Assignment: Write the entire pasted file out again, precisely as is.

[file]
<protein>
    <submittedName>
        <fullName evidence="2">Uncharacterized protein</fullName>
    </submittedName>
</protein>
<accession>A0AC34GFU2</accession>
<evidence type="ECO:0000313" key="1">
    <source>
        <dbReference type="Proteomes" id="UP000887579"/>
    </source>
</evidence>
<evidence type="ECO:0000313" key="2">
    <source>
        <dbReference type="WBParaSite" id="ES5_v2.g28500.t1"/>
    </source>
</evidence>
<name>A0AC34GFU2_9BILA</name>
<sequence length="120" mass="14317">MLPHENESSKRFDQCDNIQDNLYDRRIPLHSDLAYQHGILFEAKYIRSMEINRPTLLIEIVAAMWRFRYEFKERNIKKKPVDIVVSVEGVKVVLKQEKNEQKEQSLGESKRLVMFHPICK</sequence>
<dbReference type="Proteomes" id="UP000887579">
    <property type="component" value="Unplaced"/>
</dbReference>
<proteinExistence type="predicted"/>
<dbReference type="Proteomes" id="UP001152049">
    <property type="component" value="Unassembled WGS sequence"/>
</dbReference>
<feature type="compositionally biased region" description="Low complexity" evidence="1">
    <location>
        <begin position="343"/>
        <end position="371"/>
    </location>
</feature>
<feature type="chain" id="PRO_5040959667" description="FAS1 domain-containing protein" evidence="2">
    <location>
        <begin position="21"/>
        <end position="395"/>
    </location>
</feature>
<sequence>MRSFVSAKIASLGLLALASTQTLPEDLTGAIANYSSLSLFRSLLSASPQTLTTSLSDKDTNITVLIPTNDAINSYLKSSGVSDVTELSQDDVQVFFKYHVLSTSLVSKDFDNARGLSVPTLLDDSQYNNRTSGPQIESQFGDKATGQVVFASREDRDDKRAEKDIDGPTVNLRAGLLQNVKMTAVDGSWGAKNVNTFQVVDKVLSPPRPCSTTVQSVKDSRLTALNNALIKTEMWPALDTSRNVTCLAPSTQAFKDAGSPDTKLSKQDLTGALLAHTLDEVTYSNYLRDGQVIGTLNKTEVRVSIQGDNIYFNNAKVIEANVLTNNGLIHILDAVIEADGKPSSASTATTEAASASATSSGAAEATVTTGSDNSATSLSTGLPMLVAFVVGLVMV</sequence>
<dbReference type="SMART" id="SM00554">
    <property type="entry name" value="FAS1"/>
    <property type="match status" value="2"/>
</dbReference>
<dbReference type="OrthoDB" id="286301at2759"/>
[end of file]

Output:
<protein>
    <submittedName>
        <fullName evidence="2">Uncharacterized protein</fullName>
    </submittedName>
</protein>
<accession>A0AC34GFU2</accession>
<evidence type="ECO:0000313" key="1">
    <source>
        <dbReference type="Proteomes" id="UP000887579"/>
    </source>
</evidence>
<evidence type="ECO:0000313" key="2">
    <source>
        <dbReference type="WBParaSite" id="ES5_v2.g28500.t1"/>
    </source>
</evidence>
<name>A0AC34GFU2_9BILA</name>
<sequence length="120" mass="14317">MLPHENESSKRFDQCDNIQDNLYDRRIPLHSDLAYQHGILFEAKYIRSMEINRPTLLIEIVAAMWRFRYEFKERNIKKKPVDIVVSVEGVKVVLKQEKNEQKEQSLGESKRLVMFHPICK</sequence>
<dbReference type="Proteomes" id="UP000887579">
    <property type="component" value="Unplaced"/>
</dbReference>
<proteinExistence type="predicted"/>
<dbReference type="Proteomes" id="UP001152049">
    <property type="component" value="Unassembled WGS sequence"/>
</dbReference>
<feature type="compositionally biased region" description="Low complexity" evidence="1">
    <location>
        <begin position="343"/>
        <end position="371"/>
    </location>
</feature>
<feature type="chain" id="PRO_5040959667" description="FAS1 domain-containing protein" evidence="2">
    <location>
        <begin position="21"/>
        <end position="395"/>
    </location>
</feature>
<sequence>MRSFVSAKIASLGLLALASTQTLPEDLTGAIANYSSLSLFRSLLSASPQTLTTSLSDKDTNITVLIPTNDAINSYLKSSGVSDVTELSQDDVQVFFKYHVLSTSLVSKDFDNARGLSVPTLLDDSQYNNRTSGPQIESQFGDKATGQVVFASREDRDDKRAEKDIDGPTVNLRAGLLQNVKMTAVDGSWGAKNVNTFQVVDKVLSPPRPCSTTVQSVKDSRLTALNNALIKTEMWPALDTSRNVTCLAPSTQAFKDAGSPDTKLSKQDLTGALLAHTLDEVTYSNYLRDGQVIGTLNKTEVRVSIQGDNIYFNNAKVIEANVLTNNGLIHILDAVIEADGKPSSASTATTEAASASATSSGAAEATVTTGSDNSATSLSTGLPMLVAFVVGLVMV</sequence>
<dbReference type="SMART" id="SM00554">
    <property type="entry name" value="FAS1"/>
    <property type="match status" value="2"/>
</dbReference>
<dbReference type="OrthoDB" id="286301at2759"/>